Prophets of doom
I’m always intrigued by forecasts of doom. The longer-term they are, the greater the confidence with which they are expressed. Once upon a time these forecasts stemmed largely from the kind of mumbo-jumbo spouted by the likes of Nostradamus – so vaguely worded as to be entirely plausible. Today the doomsters wear a Marks and Spencer suit, innocuous socks, an unmemorable tie, and answer to the name of Economist.
Don’t get me wrong – some of my best friends are (as they say) economists. It’s just that they occasionally lose sight of the fact that what they do is art, not science. They build models and extrapolate events and nothing they do can be falsifiable, which as we all know is (thanks to Karl Popper) the mark of a science.
For Gucci-style doom-forecasting by crystal-ball gazing economists one can hardly do better than turn to the Financial Times. A recent piece there was a doomsterism corker. It said: “Population ageing is so expensive that in just over 30 years there will be no money for defence, no police, no transport expenditure, no agricultural support, no new social housing, no science funding, no support for arts and museums, no business support and much more. Of course, there would also be insufficient funds for local authorities to do bins, libraries and parks.”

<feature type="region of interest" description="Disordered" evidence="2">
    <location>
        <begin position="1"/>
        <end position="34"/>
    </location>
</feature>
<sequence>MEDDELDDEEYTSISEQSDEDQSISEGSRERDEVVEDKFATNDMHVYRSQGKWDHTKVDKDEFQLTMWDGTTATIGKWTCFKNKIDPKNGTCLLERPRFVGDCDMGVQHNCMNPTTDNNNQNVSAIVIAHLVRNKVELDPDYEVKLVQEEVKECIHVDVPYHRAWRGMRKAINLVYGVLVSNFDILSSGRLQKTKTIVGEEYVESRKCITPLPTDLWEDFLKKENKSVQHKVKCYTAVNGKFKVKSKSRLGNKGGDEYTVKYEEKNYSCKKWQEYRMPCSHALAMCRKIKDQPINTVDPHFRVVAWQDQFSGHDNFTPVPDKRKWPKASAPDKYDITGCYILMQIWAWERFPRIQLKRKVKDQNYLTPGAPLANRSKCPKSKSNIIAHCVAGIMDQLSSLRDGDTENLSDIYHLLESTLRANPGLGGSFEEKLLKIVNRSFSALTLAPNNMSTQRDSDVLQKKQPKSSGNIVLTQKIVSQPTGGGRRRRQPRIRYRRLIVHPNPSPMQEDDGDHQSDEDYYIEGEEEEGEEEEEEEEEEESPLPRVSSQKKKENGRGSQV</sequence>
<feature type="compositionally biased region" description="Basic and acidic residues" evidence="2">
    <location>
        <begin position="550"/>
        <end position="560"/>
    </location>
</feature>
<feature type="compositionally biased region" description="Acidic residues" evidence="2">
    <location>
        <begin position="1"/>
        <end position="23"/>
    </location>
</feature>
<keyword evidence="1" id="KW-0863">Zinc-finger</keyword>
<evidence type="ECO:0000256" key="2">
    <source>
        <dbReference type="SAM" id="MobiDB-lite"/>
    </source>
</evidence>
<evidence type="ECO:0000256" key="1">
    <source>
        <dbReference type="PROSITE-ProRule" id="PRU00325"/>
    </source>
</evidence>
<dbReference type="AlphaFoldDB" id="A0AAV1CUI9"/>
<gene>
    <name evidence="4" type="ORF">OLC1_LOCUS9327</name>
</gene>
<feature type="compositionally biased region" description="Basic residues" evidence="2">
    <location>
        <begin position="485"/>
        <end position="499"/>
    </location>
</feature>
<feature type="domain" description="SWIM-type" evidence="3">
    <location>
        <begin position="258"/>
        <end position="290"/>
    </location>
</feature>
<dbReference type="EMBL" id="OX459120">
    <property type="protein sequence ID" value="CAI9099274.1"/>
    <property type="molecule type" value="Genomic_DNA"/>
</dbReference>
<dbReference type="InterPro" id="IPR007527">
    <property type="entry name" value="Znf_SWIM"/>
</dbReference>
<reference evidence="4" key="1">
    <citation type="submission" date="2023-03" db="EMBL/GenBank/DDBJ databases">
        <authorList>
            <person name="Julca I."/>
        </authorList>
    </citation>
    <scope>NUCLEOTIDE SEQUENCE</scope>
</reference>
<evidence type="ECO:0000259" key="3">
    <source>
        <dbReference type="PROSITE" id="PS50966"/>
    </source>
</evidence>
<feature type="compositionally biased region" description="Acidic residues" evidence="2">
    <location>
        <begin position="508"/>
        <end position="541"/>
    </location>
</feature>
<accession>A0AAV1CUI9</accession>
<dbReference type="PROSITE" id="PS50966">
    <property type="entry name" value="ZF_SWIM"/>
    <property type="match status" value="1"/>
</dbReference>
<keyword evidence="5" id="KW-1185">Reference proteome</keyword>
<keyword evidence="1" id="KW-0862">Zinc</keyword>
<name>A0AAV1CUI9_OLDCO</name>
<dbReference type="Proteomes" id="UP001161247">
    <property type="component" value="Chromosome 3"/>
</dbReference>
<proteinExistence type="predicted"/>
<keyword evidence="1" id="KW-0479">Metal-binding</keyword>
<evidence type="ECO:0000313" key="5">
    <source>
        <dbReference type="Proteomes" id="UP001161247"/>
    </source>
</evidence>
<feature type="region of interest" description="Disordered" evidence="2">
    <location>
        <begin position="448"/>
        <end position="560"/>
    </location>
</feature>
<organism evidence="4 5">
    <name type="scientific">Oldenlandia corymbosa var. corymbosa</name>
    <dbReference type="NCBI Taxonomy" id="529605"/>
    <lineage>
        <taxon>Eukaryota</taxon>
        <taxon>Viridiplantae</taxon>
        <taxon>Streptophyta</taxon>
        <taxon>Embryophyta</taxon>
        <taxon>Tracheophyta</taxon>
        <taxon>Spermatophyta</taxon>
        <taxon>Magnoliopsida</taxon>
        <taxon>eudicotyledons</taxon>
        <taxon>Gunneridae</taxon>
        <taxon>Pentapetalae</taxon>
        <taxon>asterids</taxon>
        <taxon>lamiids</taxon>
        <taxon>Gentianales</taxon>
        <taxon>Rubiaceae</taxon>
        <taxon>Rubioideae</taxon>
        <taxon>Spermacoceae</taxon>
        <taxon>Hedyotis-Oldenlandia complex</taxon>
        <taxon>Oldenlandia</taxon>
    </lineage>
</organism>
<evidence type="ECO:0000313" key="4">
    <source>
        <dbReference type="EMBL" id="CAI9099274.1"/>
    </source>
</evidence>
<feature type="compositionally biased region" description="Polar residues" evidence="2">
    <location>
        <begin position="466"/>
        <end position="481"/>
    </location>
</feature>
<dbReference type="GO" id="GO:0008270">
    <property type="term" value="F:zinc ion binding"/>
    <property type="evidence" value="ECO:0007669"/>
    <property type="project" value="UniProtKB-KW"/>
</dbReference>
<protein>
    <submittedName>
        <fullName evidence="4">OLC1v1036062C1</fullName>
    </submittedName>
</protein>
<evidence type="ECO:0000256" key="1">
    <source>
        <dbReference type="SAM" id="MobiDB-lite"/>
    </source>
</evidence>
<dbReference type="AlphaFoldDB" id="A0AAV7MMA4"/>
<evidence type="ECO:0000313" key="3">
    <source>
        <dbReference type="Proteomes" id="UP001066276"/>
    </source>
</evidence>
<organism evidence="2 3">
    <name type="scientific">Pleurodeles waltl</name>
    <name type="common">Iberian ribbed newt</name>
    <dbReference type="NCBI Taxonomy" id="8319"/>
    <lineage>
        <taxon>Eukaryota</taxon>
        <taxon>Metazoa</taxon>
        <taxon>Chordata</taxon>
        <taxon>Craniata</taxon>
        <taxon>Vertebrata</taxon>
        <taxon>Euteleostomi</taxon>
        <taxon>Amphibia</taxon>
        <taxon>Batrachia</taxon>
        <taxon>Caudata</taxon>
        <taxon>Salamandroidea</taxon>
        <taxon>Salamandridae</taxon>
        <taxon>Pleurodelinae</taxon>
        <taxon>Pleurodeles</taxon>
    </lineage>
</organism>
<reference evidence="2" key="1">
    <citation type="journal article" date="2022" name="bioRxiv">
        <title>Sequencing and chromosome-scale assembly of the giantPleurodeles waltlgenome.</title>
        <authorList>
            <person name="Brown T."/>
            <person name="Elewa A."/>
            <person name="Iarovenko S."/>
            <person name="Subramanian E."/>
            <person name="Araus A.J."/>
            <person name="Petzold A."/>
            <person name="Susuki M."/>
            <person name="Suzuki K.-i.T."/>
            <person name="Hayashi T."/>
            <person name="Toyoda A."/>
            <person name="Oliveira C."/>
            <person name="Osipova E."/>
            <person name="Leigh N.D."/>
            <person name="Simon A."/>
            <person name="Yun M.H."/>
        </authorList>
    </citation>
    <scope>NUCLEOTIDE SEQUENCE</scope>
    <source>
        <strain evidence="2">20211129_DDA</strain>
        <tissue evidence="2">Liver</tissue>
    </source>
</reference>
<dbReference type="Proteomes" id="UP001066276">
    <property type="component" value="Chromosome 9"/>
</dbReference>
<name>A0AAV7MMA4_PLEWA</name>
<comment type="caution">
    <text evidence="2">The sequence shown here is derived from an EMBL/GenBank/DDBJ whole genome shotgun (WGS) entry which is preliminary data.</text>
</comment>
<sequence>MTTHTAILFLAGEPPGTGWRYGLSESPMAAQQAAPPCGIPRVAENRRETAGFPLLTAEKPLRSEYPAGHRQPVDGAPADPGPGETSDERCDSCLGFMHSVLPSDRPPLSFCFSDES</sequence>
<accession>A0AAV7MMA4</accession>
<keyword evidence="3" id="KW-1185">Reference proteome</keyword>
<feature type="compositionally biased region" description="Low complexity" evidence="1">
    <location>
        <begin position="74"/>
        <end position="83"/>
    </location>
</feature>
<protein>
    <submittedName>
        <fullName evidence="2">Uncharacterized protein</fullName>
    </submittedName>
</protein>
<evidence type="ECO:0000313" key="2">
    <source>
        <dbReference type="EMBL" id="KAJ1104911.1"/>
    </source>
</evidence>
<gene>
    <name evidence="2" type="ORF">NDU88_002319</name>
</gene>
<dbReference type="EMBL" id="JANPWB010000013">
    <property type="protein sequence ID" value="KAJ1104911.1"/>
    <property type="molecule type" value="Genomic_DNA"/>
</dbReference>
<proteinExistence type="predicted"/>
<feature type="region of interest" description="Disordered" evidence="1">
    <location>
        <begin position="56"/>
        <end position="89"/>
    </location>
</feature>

Gulp! Life will cease as we know it and dystopian hell beckons, all thanks to a “graph of doom” which “shows” that, thanks to an ageing population, national and local governments will face demands for services that they cannot possibly pay for.
Unless, of course, we all accept much higher tax rates and cuts to stuff we all assume we have a right to (such as free prescriptions for the over 60s). The FT continues: “Responsible politicians should study the graph of doom and learn one simple lesson. The next 20 years is no time for the politics of ‘read my lips, no new taxes’. We must be sufficiently mature to be able to discuss the need to raise everyone’s taxes and to talk about fair burden sharing.”
How should the Third Sector respond to this scenario? By preparing to step into the breaches as and when they appear and show the world that it can meet the changes. The fixed deadline of 2050 should not terrify – just reflect on the myriad technological and political changes that have occurred in the past 20 years. That’s the real problem with economics: it tells us what the problems are, not what the solutions might be.
John Swinney, Chair